• A61N1/365Heart stimulators controlled by a physiological parameter, e.g. heart potential
    • AHUMAN NECESSITIES
    • A61MEDICAL OR VETERINARY SCIENCE; HYGIENE
    • A61NELECTROTHERAPY; MAGNETOTHERAPY; RADIATION THERAPY; ULTRASOUND THERAPY
    • A61N1/00Electrotherapy; Circuits therefor
    • A61N1/18Applying electric currents by contact electrodes
    • A61N1/32Applying electric currents by contact electrodes alternating or intermittent currents
    • A61N1/36Applying electric currents by contact electrodes alternating or intermittent currents for stimulation
    • A61N1/362Heart stimulators
    • A61N1/365Heart stimulators controlled by a physiological parameter, e.g. heart potential
    • A61N1/36514Heart stimulators controlled by a physiological parameter, e.g. heart potential controlled by a physiological quantity other than heart potential, e.g. blood pressure
    • AHUMAN NECESSITIES
    • A61MEDICAL OR VETERINARY SCIENCE; HYGIENE
    • A61NELECTROTHERAPY; MAGNETOTHERAPY; RADIATION THERAPY; ULTRASOUND THERAPY
    • A61N1/00Electrotherapy; Circuits therefor
    • A61N1/18Applying electric currents by contact electrodes
    • A61N1/32Applying electric currents by contact electrodes alternating or intermittent currents
    • A61N1/36Applying electric currents by contact electrodes alternating or intermittent currents for stimulation
    • A61N1/362Heart stimulators
    • A61N1/365Heart stimulators controlled by a physiological parameter, e.g. heart potential
    • A61N1/368Heart stimulators controlled by a physiological parameter, e.g. heart potential comprising more than one electrode co-operating with different heart regions
    • A61N1/3682Heart stimulators controlled by a physiological parameter, e.g. heart potential comprising more than one electrode co-operating with different heart regions with a variable atrioventricular delay
    • AHUMAN NECESSITIES
    • A61MEDICAL OR VETERINARY SCIENCE; HYGIENE
    • A61NELECTROTHERAPY; MAGNETOTHERAPY; RADIATION THERAPY; ULTRASOUND THERAPY
    • A61N1/00Electrotherapy; Circuits therefor
    • A61N1/18Applying electric currents by contact electrodes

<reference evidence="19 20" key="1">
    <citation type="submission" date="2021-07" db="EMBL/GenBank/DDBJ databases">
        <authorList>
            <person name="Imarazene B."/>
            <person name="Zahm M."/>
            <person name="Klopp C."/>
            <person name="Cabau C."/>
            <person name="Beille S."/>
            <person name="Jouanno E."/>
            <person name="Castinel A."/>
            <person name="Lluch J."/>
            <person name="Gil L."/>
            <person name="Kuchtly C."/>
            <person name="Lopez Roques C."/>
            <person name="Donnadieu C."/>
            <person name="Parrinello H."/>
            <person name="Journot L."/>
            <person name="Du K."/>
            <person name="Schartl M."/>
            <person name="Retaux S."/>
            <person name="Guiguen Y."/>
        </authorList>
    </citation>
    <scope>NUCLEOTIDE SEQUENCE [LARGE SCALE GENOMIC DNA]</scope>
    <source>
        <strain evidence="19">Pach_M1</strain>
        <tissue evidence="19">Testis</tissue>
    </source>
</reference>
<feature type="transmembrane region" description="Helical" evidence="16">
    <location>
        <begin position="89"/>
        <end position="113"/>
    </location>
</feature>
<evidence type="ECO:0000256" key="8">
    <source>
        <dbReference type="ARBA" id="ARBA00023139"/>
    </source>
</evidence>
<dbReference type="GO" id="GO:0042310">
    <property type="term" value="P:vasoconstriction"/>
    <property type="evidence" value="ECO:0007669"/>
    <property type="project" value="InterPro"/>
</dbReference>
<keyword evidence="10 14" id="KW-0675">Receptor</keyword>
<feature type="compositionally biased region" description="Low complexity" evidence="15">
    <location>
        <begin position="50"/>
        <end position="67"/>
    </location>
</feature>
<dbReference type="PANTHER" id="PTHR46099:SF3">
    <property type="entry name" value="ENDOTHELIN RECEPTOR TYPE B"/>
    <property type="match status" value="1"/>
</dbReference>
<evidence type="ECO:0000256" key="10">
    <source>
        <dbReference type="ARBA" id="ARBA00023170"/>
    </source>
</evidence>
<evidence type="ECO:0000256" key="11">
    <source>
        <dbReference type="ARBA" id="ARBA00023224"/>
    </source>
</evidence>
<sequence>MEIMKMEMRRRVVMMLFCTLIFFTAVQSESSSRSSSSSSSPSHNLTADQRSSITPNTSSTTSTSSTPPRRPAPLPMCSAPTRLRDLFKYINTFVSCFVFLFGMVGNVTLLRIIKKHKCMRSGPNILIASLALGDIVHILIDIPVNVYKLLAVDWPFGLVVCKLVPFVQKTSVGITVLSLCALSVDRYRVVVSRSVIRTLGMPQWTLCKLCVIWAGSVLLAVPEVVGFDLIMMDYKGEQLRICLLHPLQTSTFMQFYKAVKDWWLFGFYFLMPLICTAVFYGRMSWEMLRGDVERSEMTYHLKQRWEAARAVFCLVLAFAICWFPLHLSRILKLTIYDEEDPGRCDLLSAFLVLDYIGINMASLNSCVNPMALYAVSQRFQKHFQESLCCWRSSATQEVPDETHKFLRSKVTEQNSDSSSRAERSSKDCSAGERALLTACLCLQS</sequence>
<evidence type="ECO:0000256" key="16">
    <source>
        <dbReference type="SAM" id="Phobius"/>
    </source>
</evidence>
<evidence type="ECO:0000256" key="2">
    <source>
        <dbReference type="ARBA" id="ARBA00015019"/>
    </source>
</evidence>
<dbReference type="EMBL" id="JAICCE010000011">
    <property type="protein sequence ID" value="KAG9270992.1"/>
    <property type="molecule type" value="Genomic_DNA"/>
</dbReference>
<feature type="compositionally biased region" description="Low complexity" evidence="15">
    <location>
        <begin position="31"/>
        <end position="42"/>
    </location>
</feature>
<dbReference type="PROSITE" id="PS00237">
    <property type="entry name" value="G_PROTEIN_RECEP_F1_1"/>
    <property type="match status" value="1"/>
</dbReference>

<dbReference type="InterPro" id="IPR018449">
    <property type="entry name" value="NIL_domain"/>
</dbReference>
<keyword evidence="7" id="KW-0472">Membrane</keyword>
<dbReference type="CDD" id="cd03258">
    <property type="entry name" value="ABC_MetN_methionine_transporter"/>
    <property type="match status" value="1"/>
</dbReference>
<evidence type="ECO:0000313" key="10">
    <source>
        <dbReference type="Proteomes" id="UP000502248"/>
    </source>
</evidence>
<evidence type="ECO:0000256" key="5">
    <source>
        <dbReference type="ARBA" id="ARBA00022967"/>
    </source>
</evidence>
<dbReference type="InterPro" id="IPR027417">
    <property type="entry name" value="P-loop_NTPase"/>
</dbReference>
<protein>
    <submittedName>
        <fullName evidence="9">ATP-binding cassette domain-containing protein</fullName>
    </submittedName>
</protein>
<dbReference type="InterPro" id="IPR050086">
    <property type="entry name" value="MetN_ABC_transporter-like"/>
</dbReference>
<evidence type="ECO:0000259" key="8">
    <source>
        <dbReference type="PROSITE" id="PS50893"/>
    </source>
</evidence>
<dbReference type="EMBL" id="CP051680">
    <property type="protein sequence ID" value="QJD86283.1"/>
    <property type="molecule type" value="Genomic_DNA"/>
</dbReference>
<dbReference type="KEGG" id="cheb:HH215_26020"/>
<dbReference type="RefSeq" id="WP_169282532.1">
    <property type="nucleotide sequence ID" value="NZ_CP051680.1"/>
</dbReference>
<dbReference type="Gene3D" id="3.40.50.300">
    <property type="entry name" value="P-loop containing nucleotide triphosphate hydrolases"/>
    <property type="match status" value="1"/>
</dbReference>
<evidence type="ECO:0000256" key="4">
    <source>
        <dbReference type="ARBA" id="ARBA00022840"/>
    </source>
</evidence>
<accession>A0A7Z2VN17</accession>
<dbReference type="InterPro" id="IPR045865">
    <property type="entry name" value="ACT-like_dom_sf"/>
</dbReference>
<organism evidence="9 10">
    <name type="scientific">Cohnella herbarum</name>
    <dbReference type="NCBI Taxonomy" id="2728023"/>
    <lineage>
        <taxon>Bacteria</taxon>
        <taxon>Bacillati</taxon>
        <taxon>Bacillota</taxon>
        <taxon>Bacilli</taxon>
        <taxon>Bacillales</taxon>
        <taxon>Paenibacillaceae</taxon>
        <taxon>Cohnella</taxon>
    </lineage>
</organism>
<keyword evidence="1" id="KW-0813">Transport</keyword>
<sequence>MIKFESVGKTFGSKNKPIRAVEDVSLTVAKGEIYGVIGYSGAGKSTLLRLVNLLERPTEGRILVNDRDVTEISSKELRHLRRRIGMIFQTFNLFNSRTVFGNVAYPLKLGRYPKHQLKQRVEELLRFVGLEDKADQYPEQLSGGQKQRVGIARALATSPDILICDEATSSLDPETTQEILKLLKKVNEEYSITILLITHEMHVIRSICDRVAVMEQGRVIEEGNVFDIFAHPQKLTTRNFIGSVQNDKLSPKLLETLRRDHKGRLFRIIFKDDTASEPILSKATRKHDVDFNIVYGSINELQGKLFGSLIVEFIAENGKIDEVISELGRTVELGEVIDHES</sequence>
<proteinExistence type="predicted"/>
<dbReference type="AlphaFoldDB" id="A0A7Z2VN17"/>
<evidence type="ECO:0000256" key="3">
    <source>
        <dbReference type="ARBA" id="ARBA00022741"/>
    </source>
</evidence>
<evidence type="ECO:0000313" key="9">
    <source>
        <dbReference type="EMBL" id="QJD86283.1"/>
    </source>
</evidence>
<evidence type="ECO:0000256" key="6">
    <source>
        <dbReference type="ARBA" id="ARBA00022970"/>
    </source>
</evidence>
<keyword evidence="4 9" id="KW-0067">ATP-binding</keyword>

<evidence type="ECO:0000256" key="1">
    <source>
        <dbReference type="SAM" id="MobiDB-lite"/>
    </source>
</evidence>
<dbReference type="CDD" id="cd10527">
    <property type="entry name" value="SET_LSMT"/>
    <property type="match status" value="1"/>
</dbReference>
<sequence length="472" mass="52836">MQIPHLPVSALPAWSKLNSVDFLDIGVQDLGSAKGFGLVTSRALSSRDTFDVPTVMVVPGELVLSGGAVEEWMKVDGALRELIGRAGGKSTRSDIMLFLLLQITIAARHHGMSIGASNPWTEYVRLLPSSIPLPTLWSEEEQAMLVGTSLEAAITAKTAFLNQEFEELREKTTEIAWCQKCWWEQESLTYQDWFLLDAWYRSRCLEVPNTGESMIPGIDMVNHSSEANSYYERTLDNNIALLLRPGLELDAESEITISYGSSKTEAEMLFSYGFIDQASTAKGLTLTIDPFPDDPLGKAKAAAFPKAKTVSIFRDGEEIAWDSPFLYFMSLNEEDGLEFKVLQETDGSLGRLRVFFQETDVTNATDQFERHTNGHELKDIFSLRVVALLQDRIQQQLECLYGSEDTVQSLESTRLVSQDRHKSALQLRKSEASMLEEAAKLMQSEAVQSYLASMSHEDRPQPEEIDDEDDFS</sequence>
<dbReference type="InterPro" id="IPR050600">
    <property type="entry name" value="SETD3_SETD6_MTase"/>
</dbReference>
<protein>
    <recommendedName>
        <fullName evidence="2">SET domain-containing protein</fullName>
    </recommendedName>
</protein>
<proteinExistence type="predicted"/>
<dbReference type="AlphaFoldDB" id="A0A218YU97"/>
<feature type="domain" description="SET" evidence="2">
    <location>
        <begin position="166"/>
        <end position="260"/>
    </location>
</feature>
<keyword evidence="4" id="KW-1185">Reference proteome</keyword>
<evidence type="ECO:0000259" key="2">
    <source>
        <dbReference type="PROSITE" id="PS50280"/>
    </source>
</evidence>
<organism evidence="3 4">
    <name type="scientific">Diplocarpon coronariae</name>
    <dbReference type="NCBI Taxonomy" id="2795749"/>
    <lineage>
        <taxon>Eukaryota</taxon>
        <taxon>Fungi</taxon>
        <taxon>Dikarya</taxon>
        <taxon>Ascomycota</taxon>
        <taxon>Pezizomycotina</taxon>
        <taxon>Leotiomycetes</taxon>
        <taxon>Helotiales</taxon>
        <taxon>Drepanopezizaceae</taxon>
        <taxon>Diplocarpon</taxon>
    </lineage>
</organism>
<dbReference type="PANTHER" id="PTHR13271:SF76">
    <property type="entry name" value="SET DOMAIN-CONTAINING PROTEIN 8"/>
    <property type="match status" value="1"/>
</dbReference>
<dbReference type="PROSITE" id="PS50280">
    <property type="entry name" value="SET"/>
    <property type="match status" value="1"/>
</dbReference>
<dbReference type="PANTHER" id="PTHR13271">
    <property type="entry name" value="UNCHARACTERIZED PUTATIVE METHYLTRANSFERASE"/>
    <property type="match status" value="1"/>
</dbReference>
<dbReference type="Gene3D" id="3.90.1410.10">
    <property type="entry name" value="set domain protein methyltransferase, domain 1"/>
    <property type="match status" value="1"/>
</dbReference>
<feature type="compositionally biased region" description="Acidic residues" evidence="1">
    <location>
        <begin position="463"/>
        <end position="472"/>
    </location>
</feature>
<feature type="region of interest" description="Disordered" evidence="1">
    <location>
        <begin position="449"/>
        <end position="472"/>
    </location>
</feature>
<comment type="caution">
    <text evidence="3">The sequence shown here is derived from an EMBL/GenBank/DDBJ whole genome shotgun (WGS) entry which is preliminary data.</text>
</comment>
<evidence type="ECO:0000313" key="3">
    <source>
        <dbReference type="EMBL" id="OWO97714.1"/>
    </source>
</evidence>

• A61N1/32Applying electric currents by contact electrodes alternating or intermittent currents
    • A61N1/36Applying electric currents by contact electrodes alternating or intermittent currents for stimulation
    • A61N1/362Heart stimulators
    • A61N1/365Heart stimulators controlled by a physiological parameter, e.g. heart potential
    • A61N1/368Heart stimulators controlled by a physiological parameter, e.g. heart potential comprising more than one electrode co-operating with different heart regions
    • A61N1/3684Heart stimulators controlled by a physiological parameter, e.g. heart potential comprising more than one electrode co-operating with different heart regions for stimulating the heart at multiple sites of the ventricle or the atrium

Abstract

An apparatus comprises a cardiac signal sensing circuit and a first implantable electrode pair. At least one electrode of the first implantable electrode pair is configured for placement at a location in a right branch of a His bundle of the subject. The apparatus can include a therapy circuit and a control circuit. The control circuit can include an AH delay calculation circuit configured to calculate an optimal paced AH delay interval. The pacing stimulation location is distal to a location of RV conduction block in a right branch of the His bundle. The control circuit initiates delivery of an electrical stimulation pulse to the stimulation location in the His bundle according to the calculated paced AH delay interval and in response to an intrinsic depolarization event sensed in an atrium of the subject.